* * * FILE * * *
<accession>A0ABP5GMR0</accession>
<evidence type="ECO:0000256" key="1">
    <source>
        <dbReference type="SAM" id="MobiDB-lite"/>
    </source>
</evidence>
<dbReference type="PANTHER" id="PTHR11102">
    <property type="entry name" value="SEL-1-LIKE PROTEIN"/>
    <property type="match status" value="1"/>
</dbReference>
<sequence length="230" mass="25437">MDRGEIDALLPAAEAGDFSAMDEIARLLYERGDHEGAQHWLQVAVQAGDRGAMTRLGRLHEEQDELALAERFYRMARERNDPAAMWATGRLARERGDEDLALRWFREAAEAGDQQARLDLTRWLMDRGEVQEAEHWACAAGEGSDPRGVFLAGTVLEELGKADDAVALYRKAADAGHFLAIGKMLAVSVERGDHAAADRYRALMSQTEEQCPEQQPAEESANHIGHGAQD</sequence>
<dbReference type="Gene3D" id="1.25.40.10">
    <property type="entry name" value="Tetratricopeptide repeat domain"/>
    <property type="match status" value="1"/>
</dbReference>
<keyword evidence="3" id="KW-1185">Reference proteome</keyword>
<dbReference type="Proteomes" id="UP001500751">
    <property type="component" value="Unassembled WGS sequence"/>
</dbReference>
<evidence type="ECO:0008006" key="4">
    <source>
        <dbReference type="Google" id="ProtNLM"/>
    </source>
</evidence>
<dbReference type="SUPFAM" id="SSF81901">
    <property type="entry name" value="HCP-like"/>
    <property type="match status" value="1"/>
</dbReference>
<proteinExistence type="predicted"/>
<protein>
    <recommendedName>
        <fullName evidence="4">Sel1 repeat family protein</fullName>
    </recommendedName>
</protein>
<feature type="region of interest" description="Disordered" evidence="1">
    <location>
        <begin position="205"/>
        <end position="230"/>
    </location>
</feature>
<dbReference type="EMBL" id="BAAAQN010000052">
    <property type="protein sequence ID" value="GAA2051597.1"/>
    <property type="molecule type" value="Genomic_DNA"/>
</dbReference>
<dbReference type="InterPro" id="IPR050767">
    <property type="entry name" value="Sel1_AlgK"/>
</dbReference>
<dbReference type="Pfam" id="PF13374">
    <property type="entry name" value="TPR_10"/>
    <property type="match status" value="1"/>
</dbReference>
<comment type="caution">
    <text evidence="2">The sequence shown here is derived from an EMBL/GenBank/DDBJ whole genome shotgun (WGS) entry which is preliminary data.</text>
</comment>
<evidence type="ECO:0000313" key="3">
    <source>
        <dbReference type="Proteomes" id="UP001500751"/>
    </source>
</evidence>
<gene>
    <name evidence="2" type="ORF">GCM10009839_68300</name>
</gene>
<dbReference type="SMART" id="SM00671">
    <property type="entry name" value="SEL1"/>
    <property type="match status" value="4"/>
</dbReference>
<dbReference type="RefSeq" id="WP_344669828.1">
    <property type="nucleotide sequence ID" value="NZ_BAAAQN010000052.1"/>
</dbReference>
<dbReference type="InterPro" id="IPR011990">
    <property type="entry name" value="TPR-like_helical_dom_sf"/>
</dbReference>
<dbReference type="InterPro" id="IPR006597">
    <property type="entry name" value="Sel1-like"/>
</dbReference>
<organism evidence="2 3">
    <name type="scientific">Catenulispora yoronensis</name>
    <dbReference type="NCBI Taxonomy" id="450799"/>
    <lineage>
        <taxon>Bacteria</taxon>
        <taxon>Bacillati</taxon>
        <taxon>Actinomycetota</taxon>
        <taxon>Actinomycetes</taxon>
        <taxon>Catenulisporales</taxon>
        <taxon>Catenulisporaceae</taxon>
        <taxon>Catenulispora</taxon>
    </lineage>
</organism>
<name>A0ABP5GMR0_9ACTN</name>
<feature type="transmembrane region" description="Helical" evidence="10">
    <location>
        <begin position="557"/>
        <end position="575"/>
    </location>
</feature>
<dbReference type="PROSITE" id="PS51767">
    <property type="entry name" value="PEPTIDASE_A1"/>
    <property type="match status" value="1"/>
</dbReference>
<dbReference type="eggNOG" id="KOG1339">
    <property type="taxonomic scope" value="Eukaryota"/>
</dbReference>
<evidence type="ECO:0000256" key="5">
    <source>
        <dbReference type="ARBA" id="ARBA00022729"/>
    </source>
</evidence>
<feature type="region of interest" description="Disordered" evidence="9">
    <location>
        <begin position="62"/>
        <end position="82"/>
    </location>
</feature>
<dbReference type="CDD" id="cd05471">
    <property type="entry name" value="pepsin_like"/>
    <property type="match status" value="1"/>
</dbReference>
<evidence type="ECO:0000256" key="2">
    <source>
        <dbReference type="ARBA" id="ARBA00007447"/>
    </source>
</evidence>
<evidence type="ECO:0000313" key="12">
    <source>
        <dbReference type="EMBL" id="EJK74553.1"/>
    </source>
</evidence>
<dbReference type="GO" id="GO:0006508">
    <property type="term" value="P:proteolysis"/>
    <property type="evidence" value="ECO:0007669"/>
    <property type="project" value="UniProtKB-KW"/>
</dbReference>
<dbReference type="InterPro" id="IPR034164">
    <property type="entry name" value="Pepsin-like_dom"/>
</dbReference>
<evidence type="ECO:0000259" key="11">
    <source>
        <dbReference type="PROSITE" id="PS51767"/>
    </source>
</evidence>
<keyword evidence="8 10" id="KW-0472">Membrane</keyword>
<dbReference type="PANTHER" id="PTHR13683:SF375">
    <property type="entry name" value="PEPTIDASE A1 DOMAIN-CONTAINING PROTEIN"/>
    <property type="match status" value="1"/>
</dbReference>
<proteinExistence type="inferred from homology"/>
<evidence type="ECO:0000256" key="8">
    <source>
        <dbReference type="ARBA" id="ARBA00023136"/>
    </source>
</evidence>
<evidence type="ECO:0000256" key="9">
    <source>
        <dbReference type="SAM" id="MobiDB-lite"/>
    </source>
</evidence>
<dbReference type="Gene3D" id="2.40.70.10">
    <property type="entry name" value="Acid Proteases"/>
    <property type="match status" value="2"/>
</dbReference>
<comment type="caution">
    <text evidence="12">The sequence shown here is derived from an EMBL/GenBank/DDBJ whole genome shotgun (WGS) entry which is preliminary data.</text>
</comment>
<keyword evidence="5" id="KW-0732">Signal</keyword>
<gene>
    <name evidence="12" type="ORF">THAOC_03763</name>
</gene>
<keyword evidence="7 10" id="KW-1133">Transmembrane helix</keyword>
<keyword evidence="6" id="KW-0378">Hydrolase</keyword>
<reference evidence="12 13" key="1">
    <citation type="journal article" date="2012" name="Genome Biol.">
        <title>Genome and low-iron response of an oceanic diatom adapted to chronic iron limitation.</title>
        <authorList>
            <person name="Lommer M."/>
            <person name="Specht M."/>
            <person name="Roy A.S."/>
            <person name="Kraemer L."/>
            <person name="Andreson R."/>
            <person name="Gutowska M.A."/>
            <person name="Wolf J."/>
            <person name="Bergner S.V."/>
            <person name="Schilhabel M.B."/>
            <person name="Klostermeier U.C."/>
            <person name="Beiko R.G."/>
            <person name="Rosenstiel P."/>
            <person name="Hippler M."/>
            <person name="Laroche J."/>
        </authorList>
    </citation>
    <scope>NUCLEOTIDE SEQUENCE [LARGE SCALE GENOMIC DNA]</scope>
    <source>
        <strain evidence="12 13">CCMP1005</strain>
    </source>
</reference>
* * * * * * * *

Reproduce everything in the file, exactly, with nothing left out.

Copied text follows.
<accession>A0ABP5GMR0</accession>
<evidence type="ECO:0000256" key="1">
    <source>
        <dbReference type="SAM" id="MobiDB-lite"/>
    </source>
</evidence>
<dbReference type="PANTHER" id="PTHR11102">
    <property type="entry name" value="SEL-1-LIKE PROTEIN"/>
    <property type="match status" value="1"/>
</dbReference>
<sequence length="230" mass="25437">MDRGEIDALLPAAEAGDFSAMDEIARLLYERGDHEGAQHWLQVAVQAGDRGAMTRLGRLHEEQDELALAERFYRMARERNDPAAMWATGRLARERGDEDLALRWFREAAEAGDQQARLDLTRWLMDRGEVQEAEHWACAAGEGSDPRGVFLAGTVLEELGKADDAVALYRKAADAGHFLAIGKMLAVSVERGDHAAADRYRALMSQTEEQCPEQQPAEESANHIGHGAQD</sequence>
<dbReference type="Gene3D" id="1.25.40.10">
    <property type="entry name" value="Tetratricopeptide repeat domain"/>
    <property type="match status" value="1"/>
</dbReference>
<keyword evidence="3" id="KW-1185">Reference proteome</keyword>
<dbReference type="Proteomes" id="UP001500751">
    <property type="component" value="Unassembled WGS sequence"/>
</dbReference>
<evidence type="ECO:0008006" key="4">
    <source>
        <dbReference type="Google" id="ProtNLM"/>
    </source>
</evidence>
<dbReference type="SUPFAM" id="SSF81901">
    <property type="entry name" value="HCP-like"/>
    <property type="match status" value="1"/>
</dbReference>
<proteinExistence type="predicted"/>
<protein>
    <recommendedName>
        <fullName evidence="4">Sel1 repeat family protein</fullName>
    </recommendedName>
</protein>
<feature type="region of interest" description="Disordered" evidence="1">
    <location>
        <begin position="205"/>
        <end position="230"/>
    </location>
</feature>
<dbReference type="EMBL" id="BAAAQN010000052">
    <property type="protein sequence ID" value="GAA2051597.1"/>
    <property type="molecule type" value="Genomic_DNA"/>
</dbReference>
<dbReference type="InterPro" id="IPR050767">
    <property type="entry name" value="Sel1_AlgK"/>
</dbReference>
<dbReference type="Pfam" id="PF13374">
    <property type="entry name" value="TPR_10"/>
    <property type="match status" value="1"/>
</dbReference>
<comment type="caution">
    <text evidence="2">The sequence shown here is derived from an EMBL/GenBank/DDBJ whole genome shotgun (WGS) entry which is preliminary data.</text>
</comment>
<evidence type="ECO:0000313" key="3">
    <source>
        <dbReference type="Proteomes" id="UP001500751"/>
    </source>
</evidence>
<gene>
    <name evidence="2" type="ORF">GCM10009839_68300</name>
</gene>
<dbReference type="SMART" id="SM00671">
    <property type="entry name" value="SEL1"/>
    <property type="match status" value="4"/>
</dbReference>
<dbReference type="RefSeq" id="WP_344669828.1">
    <property type="nucleotide sequence ID" value="NZ_BAAAQN010000052.1"/>
</dbReference>
<dbReference type="InterPro" id="IPR011990">
    <property type="entry name" value="TPR-like_helical_dom_sf"/>
</dbReference>
<dbReference type="InterPro" id="IPR006597">
    <property type="entry name" value="Sel1-like"/>
</dbReference>
<organism evidence="2 3">
    <name type="scientific">Catenulispora yoronensis</name>
    <dbReference type="NCBI Taxonomy" id="450799"/>
    <lineage>
        <taxon>Bacteria</taxon>
        <taxon>Bacillati</taxon>
        <taxon>Actinomycetota</taxon>
        <taxon>Actinomycetes</taxon>
        <taxon>Catenulisporales</taxon>
        <taxon>Catenulisporaceae</taxon>
        <taxon>Catenulispora</taxon>
    </lineage>
</organism>
<name>A0ABP5GMR0_9ACTN</name>
<feature type="transmembrane region" description="Helical" evidence="10">
    <location>
        <begin position="557"/>
        <end position="575"/>
    </location>
</feature>
<dbReference type="PROSITE" id="PS51767">
    <property type="entry name" value="PEPTIDASE_A1"/>
    <property type="match status" value="1"/>
</dbReference>
<dbReference type="eggNOG" id="KOG1339">
    <property type="taxonomic scope" value="Eukaryota"/>
</dbReference>
<evidence type="ECO:0000256" key="5">
    <source>
        <dbReference type="ARBA" id="ARBA00022729"/>
    </source>
</evidence>
<feature type="region of interest" description="Disordered" evidence="9">
    <location>
        <begin position="62"/>
        <end position="82"/>
    </location>
</feature>
<dbReference type="CDD" id="cd05471">
    <property type="entry name" value="pepsin_like"/>
    <property type="match status" value="1"/>
</dbReference>
<evidence type="ECO:0000256" key="2">
    <source>
        <dbReference type="ARBA" id="ARBA00007447"/>
    </source>
</evidence>
<evidence type="ECO:0000313" key="12">
    <source>
        <dbReference type="EMBL" id="EJK74553.1"/>
    </source>
</evidence>
<dbReference type="GO" id="GO:0006508">
    <property type="term" value="P:proteolysis"/>
    <property type="evidence" value="ECO:0007669"/>
    <property type="project" value="UniProtKB-KW"/>
</dbReference>
<dbReference type="InterPro" id="IPR034164">
    <property type="entry name" value="Pepsin-like_dom"/>
</dbReference>
<evidence type="ECO:0000259" key="11">
    <source>
        <dbReference type="PROSITE" id="PS51767"/>
    </source>
</evidence>
<keyword evidence="8 10" id="KW-0472">Membrane</keyword>
<dbReference type="PANTHER" id="PTHR13683:SF375">
    <property type="entry name" value="PEPTIDASE A1 DOMAIN-CONTAINING PROTEIN"/>
    <property type="match status" value="1"/>
</dbReference>
<proteinExistence type="inferred from homology"/>
<evidence type="ECO:0000256" key="8">
    <source>
        <dbReference type="ARBA" id="ARBA00023136"/>
    </source>
</evidence>
<evidence type="ECO:0000256" key="9">
    <source>
        <dbReference type="SAM" id="MobiDB-lite"/>
    </source>
</evidence>
<dbReference type="Gene3D" id="2.40.70.10">
    <property type="entry name" value="Acid Proteases"/>
    <property type="match status" value="2"/>
</dbReference>
<comment type="caution">
    <text evidence="12">The sequence shown here is derived from an EMBL/GenBank/DDBJ whole genome shotgun (WGS) entry which is preliminary data.</text>
</comment>
<keyword evidence="5" id="KW-0732">Signal</keyword>
<gene>
    <name evidence="12" type="ORF">THAOC_03763</name>
</gene>
<keyword evidence="7 10" id="KW-1133">Transmembrane helix</keyword>
<keyword evidence="6" id="KW-0378">Hydrolase</keyword>
<reference evidence="12 13" key="1">
    <citation type="journal article" date="2012" name="Genome Biol.">
        <title>Genome and low-iron response of an oceanic diatom adapted to chronic iron limitation.</title>
        <authorList>
            <person name="Lommer M."/>
            <person name="Specht M."/>
            <person name="Roy A.S."/>
            <person name="Kraemer L."/>
            <person name="Andreson R."/>
            <person name="Gutowska M.A."/>
            <person name="Wolf J."/>
            <person name="Bergner S.V."/>
            <person name="Schilhabel M.B."/>
            <person name="Klostermeier U.C."/>
            <person name="Beiko R.G."/>
            <person name="Rosenstiel P."/>
            <person name="Hippler M."/>
            <person name="Laroche J."/>
        </authorList>
    </citation>
    <scope>NUCLEOTIDE SEQUENCE [LARGE SCALE GENOMIC DNA]</scope>
    <source>
        <strain evidence="12 13">CCMP1005</strain>
    </source>
</reference>